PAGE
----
Not everyone appreciated Public Broadcasting Service’s Frontline coverage of Bradley Manning and his alleged role in the WikiLeaks scandal. First Frontline published the entire Wall of Manning’s Facebook page (the beasts!). Then WikiLeaks and Julian Assange himself criticized their coverage, claiming the episode “is hostile and misrepresents WikiLeaks’ views and tries to build an ‘espionage’ case against its founder, Julian Assange, and also the young soldier, Bradley Manning.” So guess which recent Queerty meme decided to pounce on PBS in retaliation?
In defense of WikiLeaks, a hacker group calling itself LulzSec (or “The Lulz Boat”) hacked the PBS.org website, publishing thousands of passwords, a bogus news story about deceased rapper Tupac living in New Zealand, and the above image of none other than our old rainbow-colored, star-hopping, Pop-Tart pal, Nyan Cat!
Oh, how we missed you Nyan Cat!
They also left this message:
Greetings, Internets. We just finished watching WikiSecrets and were less than impressed. We decided to sail our Lulz Boat over to the PBS servers for further… perusing. As you should know by now, not even that fancy-ass fortress from the third shitty Pirates of the Caribbean movie (first one was better!) can withhold our barrage of chaos and lulz. Anyway, unnecessary sequels aside… wait, actually: second and third Matrix movies sucked too! Anyway, say hello to the insides of the PBS servers, folks. They best watch where they’re sailing next time.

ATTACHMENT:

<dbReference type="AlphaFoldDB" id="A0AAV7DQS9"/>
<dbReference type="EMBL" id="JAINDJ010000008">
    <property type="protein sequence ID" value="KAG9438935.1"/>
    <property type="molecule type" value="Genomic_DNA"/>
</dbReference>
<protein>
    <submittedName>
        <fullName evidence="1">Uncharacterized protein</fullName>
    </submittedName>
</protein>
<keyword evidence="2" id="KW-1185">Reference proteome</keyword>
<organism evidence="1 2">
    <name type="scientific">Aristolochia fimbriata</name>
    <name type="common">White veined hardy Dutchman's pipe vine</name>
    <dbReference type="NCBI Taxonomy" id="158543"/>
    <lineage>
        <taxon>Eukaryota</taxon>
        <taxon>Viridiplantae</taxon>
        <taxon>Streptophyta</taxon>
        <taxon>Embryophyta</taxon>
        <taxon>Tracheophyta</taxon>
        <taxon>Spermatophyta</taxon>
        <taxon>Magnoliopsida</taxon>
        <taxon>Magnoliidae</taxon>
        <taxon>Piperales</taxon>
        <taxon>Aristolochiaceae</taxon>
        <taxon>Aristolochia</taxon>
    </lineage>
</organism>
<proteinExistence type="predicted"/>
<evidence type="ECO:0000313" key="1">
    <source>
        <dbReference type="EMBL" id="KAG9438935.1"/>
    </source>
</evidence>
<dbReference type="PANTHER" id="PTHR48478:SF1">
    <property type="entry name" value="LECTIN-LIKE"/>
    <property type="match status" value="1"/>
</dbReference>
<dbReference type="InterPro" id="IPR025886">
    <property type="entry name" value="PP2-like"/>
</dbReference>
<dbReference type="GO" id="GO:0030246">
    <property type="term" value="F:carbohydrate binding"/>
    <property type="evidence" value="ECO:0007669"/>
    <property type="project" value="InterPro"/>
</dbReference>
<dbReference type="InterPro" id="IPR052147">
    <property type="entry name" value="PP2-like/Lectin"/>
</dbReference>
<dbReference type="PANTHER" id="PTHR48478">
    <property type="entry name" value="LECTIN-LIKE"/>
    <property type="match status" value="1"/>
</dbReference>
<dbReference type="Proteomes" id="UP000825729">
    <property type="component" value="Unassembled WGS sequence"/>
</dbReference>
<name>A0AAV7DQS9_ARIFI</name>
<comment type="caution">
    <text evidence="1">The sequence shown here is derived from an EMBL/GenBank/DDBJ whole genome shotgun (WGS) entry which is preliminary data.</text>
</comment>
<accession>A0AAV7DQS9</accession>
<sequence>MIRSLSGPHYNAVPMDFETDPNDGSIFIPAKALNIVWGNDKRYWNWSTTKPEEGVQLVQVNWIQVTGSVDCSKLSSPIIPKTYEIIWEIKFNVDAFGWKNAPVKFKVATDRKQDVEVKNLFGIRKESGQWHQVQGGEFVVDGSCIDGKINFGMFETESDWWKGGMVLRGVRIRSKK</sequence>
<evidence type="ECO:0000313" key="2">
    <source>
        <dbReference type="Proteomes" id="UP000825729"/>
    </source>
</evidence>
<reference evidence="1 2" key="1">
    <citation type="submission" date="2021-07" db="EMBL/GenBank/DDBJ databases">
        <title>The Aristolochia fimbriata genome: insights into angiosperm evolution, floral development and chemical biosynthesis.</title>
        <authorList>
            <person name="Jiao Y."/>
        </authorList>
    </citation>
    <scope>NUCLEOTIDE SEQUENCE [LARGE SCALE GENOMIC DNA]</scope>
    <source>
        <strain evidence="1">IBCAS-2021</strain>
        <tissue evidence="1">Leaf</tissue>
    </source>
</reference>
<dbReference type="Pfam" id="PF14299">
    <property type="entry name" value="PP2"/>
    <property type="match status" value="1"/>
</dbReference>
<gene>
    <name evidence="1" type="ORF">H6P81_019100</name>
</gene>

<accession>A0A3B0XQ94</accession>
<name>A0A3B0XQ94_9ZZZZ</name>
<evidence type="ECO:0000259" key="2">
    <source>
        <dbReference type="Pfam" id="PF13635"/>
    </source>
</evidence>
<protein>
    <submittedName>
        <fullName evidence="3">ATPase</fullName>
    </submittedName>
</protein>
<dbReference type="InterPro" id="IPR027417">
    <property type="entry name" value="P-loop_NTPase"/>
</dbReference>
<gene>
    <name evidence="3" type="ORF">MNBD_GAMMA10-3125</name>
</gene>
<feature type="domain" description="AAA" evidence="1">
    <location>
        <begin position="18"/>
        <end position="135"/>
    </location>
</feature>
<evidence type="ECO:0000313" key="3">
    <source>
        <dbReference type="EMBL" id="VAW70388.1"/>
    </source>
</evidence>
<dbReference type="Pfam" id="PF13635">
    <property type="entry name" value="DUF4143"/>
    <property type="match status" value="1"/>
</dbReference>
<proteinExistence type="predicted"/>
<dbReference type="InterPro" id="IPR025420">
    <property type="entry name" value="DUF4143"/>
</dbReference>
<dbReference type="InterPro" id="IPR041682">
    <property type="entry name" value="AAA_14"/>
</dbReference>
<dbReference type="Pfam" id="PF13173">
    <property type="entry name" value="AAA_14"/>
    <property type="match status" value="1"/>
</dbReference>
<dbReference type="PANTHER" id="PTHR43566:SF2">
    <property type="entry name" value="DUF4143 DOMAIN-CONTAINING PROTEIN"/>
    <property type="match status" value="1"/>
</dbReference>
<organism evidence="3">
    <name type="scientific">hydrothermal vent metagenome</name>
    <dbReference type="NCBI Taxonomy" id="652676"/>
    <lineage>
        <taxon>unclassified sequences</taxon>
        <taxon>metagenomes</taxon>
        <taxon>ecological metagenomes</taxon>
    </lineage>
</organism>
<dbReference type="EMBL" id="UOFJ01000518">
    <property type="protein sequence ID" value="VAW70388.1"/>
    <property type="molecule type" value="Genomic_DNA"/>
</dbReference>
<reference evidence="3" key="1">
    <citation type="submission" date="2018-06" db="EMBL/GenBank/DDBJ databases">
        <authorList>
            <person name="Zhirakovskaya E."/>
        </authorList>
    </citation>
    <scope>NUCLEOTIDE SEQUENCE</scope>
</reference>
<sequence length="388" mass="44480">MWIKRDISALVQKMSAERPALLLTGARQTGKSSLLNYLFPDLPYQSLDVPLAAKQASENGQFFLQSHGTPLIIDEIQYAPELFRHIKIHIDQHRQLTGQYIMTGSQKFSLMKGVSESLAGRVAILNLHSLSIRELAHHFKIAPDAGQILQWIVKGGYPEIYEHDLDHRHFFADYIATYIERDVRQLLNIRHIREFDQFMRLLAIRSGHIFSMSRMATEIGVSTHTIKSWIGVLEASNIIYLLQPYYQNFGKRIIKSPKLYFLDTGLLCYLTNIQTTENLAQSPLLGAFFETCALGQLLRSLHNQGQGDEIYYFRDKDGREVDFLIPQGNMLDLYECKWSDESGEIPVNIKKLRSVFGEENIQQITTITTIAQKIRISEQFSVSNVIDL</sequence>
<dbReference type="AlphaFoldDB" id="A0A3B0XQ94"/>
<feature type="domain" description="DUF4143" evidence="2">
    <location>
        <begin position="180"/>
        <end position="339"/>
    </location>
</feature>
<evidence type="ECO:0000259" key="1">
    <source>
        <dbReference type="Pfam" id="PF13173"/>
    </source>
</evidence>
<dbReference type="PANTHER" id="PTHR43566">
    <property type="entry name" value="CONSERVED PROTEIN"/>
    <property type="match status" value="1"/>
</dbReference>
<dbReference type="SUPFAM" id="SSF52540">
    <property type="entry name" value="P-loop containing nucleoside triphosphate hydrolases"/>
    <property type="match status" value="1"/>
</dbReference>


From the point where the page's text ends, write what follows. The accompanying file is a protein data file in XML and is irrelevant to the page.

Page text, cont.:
This entire thing seems oddly similar to when a group called Anonymous (another WikiLeaks sympathizer) hacked the Westboro Baptist Church site. Neither hacker group targeted the sites for their anti-gay views, only for being disagreeable. And while it’s always nice to see WBC get hated on, we actually like PBS. The LulzSec attack only lasted for a short part of the weekend. If they wanted a gay web meme, maybe they could have used the Nasty Ass Honey Badger or the
You can view the entire WikiLeaks episode of Frontline and decide for yourself.